In order for a drm solution to be basically hacker proof it would have to be very, very complex and the way to accomplish that is to make the required expenditure to crack it beyond the means of hackers. However, it would logically follow that such a drm solution would have a high fixed cost associated with it which would be reflected in a 'player' with a grossly bloated price and increased prices for the content as well.

    The bottom line is that content providers have to settle for some drm system that does the best possible job at a relatively low cost.... which leaves it prone to the will of hackers.
    I'd ask you rhetorically to link me to something that'll let me watch the movie I paid $20 for as a good consumer, but I don't think it exists and it'd be a dmca violation if you did.


    It would be "fair use" if you did.
    @ XWRED1

    If the sale conditions (of the dvd producer) state that it will only be able to play their dvd on their software, and if that information is freely available to anyone who is going to buy it, then it is legit. As a customer you then agree with it, so there is no legal right to complain.


    It isnt legal right hes on about - he is simply saying why should DRM mean I cant use the product in a way that would like to as a normal law abiding consumer. ie: why should decrypting that WMV be illegal if all he wishes to do is watch it as someone else would (on Windows XP).
    @ XWRED1

    If the sale conditions (of the dvd producer) state that it will only be able to play their dvd on their software, and if that information is freely available to anyone who is going to buy it, then it is legit. As a customer you then agree with it, so there is no legal right to complain.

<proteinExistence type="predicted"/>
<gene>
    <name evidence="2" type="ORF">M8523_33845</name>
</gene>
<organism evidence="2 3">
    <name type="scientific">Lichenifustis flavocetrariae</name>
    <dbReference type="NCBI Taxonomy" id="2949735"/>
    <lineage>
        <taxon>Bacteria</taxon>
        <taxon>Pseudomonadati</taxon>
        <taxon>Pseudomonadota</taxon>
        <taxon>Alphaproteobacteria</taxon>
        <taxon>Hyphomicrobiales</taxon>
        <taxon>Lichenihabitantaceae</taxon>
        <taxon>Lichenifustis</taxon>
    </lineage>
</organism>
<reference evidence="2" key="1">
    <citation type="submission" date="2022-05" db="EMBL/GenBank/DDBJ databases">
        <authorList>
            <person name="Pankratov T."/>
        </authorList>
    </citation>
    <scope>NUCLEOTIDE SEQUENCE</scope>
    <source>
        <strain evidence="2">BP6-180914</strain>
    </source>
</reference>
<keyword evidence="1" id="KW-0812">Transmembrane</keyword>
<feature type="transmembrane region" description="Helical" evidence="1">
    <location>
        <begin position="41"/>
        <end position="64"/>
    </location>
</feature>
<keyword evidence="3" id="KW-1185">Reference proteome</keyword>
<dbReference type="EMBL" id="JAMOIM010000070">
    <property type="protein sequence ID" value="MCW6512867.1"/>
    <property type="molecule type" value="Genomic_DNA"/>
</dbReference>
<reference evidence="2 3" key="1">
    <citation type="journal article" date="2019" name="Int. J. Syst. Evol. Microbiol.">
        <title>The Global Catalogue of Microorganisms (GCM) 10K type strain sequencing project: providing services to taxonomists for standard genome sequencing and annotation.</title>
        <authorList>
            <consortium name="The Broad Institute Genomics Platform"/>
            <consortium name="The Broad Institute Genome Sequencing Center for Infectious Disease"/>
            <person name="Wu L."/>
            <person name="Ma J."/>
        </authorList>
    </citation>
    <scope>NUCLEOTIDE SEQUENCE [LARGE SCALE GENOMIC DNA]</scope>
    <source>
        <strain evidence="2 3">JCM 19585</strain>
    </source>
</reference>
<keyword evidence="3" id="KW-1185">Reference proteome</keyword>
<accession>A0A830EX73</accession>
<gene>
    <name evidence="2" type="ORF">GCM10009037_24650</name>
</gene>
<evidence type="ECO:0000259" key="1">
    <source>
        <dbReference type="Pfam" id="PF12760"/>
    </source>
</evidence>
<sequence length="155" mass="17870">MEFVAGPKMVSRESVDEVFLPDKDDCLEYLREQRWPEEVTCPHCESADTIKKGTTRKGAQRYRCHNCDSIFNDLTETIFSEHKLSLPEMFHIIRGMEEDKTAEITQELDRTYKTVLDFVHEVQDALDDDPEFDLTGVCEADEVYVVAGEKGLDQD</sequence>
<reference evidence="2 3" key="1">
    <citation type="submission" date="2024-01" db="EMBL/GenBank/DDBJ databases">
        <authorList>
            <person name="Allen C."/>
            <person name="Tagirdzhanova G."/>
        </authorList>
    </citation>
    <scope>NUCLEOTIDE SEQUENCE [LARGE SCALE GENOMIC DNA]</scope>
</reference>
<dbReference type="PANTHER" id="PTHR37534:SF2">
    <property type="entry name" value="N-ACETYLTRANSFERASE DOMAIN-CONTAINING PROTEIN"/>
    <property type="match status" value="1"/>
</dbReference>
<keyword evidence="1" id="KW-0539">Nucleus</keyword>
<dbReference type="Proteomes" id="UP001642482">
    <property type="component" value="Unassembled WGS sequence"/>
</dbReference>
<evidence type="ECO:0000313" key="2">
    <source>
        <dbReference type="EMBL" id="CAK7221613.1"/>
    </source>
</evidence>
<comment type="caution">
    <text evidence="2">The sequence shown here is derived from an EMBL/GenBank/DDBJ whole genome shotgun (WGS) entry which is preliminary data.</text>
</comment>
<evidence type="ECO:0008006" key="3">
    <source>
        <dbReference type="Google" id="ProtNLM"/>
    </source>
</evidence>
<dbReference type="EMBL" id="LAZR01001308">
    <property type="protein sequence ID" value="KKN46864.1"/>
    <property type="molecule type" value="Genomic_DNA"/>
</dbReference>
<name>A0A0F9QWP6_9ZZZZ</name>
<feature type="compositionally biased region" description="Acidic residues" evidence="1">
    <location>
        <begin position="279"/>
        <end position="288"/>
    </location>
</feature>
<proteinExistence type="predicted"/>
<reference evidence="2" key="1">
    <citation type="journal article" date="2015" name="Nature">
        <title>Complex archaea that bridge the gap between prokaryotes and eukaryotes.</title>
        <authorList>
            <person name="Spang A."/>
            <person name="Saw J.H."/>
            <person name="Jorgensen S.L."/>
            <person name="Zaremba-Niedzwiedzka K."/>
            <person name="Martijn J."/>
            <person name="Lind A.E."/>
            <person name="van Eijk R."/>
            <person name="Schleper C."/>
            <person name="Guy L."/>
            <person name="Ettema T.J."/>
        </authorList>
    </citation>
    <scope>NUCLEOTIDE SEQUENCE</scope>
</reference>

Not all drm will be cracked. Alot will remain uncracked due to apathy.

    For example, I bought a Terminator 2 Extreme Edition DVD solely for the purpose of watching the hi-definition wmv on the 2nd disc. I already owned the movie on DVD. This cost me over $20.

    When I finally get a dvd rom for my computer, I find I can't watch it without installing their proprietary player which only works on Windows XP. If I feed the wmv to another program, it says it is encrypted.

    I don't think anyone has cracked this. The proprietary player fetches licenses from the internet, and of course it has to know how to decrypt the movie (which is likely nontrivial).

    I'd ask you rhetorically to link me to something that'll let me watch the movie I paid $20 for as a good consumer, but I don't think it exists and it'd be a dmca violation if you did.
    yes agreed it was funny but i dont think that anyone with 5 minutes on their hands and google will be stopped from making copies of digital media because there will always be people that will know how to make the dvd players region free (like in the article) or someone that will make a proggy to crack the cds and such...

    just my .02